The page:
|This article needs additional citations for verification. (October 2014)|
|Stylistic origins||House, techno, acid house, chill-out, pop, classical, film score, hardcore techno, tech house, ambient|
|Cultural origins||Early 1990s, Netherlands, Germany, Belgium|
|Typical instruments||Synthesizer, Keyboard, drum machine, sequencer, sampler, DAW, Roland TR-909, Roland JP-8000|
|Acid, Balearic, Goa, hard,
progressive, psychedelic, tech,
|Raves - Strobe lights - Glowsticking|
Trance is a genre of electronic music that developed during the 1990s in Germany. It is characterized by a tempo lying between 125 and 150 beats per minute (BPM), repeating melodic phrases, and a musical form that distinctly builds tension and elements throughout a track often culminating in 1 to 2 "peaks" or "drops." Although trance is a genre of its own, it liberally incorporates influences from other electronic music styles such as techno, house, pop, chill-out classical music, tech house, ambient, and film music.
A trance refers to a state of hypnotism and heightened consciousness. This is portrayed in trance music by the mixing of layers with distinctly foreshadowed build-up and release. A characteristic of virtually all trance music is a mid-song climax followed by a soft breakdown disposing of beats and percussion entirely, and leaving the melody and/or atmospherics to stand alone for an extended period before gradually building up again. As a result, trance tracks are often lengthy to allow for this progression and have sufficiently sparse opening and closing sections to facilitate mixing by DJs.
Trance can be purely instrumental, although vocals are also a common feature. Typically they are performed by mezzo-soprano to soprano female soloists, often without verse/chorus structure. Structured vocal form in trance music forms the basis of the vocal trance subgenre, which has been described as "grand, soaring, and operatic" and "ethereal female leads floating amongst the synths".
Trance as a word in music has been used for a very long time. The first usage of Trance close to the origin of Trance as a music genre is the British act The KLF on their 1988 track "What Time Is Love (Pure Trance 1)", on which the record sleeve is also annotated "Pure Trance". This track however cannot be classified as Trance but it is (Techno) Rave as it clearly lacks the features of Trance. The very first Trance record (also British) is "Age Of Chance – Time's Up (Remix)"  and dates from 1989 soon followed by "Age Of Love" (1990). The remix by Jam & Spoon of that track speeded up the genre. Dance 2 Trance is also an early example of trance music, having first released single in 1991.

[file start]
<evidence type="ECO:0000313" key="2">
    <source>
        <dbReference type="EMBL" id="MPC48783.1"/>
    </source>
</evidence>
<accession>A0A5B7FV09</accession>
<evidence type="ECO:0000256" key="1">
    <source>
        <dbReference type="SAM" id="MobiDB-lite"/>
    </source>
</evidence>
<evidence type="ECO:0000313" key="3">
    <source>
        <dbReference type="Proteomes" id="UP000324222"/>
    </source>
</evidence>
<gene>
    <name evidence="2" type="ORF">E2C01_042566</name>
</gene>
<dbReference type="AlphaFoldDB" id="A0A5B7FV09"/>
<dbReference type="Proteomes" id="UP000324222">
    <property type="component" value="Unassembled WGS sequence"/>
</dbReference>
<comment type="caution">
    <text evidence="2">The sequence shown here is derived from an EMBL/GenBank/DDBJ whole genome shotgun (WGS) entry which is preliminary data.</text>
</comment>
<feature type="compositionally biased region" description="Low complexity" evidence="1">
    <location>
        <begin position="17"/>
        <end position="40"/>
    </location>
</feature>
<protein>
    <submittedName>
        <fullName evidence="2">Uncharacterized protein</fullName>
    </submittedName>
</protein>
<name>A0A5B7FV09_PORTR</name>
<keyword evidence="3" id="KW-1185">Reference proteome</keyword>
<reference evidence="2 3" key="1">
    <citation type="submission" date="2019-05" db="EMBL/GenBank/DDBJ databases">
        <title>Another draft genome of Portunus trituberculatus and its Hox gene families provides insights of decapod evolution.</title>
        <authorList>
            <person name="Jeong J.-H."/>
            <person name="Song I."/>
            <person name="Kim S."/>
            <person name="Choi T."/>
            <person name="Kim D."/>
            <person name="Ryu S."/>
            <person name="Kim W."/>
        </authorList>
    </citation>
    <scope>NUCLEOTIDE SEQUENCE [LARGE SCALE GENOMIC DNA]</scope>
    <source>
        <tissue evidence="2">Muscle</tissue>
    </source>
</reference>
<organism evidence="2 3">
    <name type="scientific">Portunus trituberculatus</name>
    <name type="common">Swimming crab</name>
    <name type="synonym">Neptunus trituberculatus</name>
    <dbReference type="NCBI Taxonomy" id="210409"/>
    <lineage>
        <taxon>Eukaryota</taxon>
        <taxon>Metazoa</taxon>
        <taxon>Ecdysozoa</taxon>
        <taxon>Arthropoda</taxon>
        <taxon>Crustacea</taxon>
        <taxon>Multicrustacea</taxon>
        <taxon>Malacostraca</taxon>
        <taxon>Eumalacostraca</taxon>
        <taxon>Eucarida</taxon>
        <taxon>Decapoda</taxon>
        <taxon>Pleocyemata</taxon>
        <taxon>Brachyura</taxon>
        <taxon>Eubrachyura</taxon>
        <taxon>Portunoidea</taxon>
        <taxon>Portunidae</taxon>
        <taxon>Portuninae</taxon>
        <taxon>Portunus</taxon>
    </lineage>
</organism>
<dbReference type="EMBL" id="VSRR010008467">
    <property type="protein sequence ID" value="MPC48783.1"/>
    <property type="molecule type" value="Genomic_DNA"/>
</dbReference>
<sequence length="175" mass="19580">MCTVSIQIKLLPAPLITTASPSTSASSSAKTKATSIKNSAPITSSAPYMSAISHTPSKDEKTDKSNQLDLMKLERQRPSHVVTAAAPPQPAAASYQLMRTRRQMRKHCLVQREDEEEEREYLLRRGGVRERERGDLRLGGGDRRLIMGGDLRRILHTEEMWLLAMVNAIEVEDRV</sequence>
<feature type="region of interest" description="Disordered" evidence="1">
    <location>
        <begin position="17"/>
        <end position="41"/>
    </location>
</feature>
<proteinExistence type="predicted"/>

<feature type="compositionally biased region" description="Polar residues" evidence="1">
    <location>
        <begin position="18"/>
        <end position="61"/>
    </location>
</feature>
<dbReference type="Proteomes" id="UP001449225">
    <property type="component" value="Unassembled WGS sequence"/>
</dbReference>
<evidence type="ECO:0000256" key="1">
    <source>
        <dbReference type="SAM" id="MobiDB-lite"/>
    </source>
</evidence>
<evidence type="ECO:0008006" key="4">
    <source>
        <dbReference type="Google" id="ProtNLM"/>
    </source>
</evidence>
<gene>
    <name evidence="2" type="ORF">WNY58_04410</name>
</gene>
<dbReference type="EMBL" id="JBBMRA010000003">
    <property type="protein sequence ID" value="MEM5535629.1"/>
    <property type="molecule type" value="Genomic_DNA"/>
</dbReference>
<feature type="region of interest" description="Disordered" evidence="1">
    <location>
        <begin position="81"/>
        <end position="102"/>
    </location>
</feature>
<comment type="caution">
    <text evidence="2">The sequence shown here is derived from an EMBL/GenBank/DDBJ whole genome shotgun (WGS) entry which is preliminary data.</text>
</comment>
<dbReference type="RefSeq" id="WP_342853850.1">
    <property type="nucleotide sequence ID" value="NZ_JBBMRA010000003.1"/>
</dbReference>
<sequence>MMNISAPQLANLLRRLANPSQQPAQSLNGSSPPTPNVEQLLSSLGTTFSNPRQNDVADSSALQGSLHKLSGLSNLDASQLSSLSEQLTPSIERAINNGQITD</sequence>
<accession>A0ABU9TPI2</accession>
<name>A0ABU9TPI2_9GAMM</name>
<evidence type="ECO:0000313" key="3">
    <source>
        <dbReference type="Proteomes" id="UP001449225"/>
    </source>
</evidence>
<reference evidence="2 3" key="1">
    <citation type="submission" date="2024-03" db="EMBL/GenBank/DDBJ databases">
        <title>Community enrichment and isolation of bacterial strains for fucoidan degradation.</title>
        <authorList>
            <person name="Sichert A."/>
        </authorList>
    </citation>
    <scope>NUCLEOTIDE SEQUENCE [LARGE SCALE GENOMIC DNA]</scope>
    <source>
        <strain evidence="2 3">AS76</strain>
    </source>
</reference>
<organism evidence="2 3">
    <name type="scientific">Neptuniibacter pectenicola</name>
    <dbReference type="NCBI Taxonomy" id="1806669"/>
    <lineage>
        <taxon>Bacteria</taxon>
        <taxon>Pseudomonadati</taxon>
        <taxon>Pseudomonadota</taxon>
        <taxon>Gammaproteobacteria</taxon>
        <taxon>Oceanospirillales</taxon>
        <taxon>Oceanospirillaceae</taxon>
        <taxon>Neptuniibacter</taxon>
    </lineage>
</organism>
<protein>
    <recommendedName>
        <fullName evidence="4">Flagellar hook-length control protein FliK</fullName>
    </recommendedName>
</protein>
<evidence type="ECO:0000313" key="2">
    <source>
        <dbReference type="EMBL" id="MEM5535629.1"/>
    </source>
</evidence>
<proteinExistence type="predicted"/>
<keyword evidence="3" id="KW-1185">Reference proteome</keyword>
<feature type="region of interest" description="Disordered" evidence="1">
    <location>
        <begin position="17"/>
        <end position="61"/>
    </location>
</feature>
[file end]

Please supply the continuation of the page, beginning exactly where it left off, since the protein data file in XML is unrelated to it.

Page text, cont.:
Other schools of thought argue the name may refer to an induced emotional feeling, high, euphoria, chills, or uplifting rush that listeners claim to experience, while other suggestions trace the name to the actual trance-like state the earliest forms of this music attempted to emulate in the 1990s before the genre's focus changed.
Some trace Trance's antecedents back to Klaus Schulze, a German experimental electronic music artist who concentrated in mixing minimalist music repetitive rhythms and arpeggiated sounds (specifically his 1988 album "En=Trance". In truth it was really Sven Väth, his labels and others in the same group that saw the initial releases of trance Another possible antecedent is Yuzo Koshiro and Motohiro Kawashima's electronic soundtracks for the Streets of Rage series of video games from 1991 to 1994, and the Wangan Midnight Maximum Tune series. It was promoted by the well-known UK club-night megatripolis (London, Heaven, Thursdays) whose scene catapulted it to international fame.
Examples of early Trance releases include but are not limited to German duo Jam & Spoon's 1992 12" Single remix of the 1990 song The Age Of Love., German duo Dance 2 Trance's 1990 track "We Came in Peace".
One writer traces the roots of trance to Paul van Dyk's 1993 remix of Humate's "Love Stimulation". However, van Dyk's trance origins can be traced further back to his work with Visions Of Shiva, which were his first ever tracks to be released. In subsequent years, one genre, vocal trance, arose as the combination of progressive elements and pop music, and the development of another subgenre, epic trance, had some of its origins in classical music., with film music also being influential.
Classic trance employs a 4/4 time signature, a tempo of 125 to 150 BPM, and 32 beat phrases and is somewhat faster than house music. A kick drum is usually placed on every downbeat and a regular open hi-hat is often placed on the upbeat or every 1/8th division of the bar. Extra percussive elements are usually added, and major transitions, builds or climaxes are often foreshadowed by lengthy "snare rolls"—a quick succession of snare drum hits that build in velocity, frequency, and volume towards the end of a measure or phrase.
Rapid arpeggios and minor keys are common features of Trance, the latter being almost universal. Trance tracks often use one central "hook", or melody, which runs through almost the entire song, repeating at intervals anywhere between 2 beats and 32 bars, in addition to harmonies and motifs in different timbres from the central melody. Instruments are added or removed every 4, 8, 16, or 32 bars.
In the section before the breakdown, the lead motif is often introduced in a sliced up and simplified form, to give the audience a "taste" of what they will hear after the breakdown. Then later, the final climax is usually "a culmination of the first part of the track mixed with the main melodic reprise".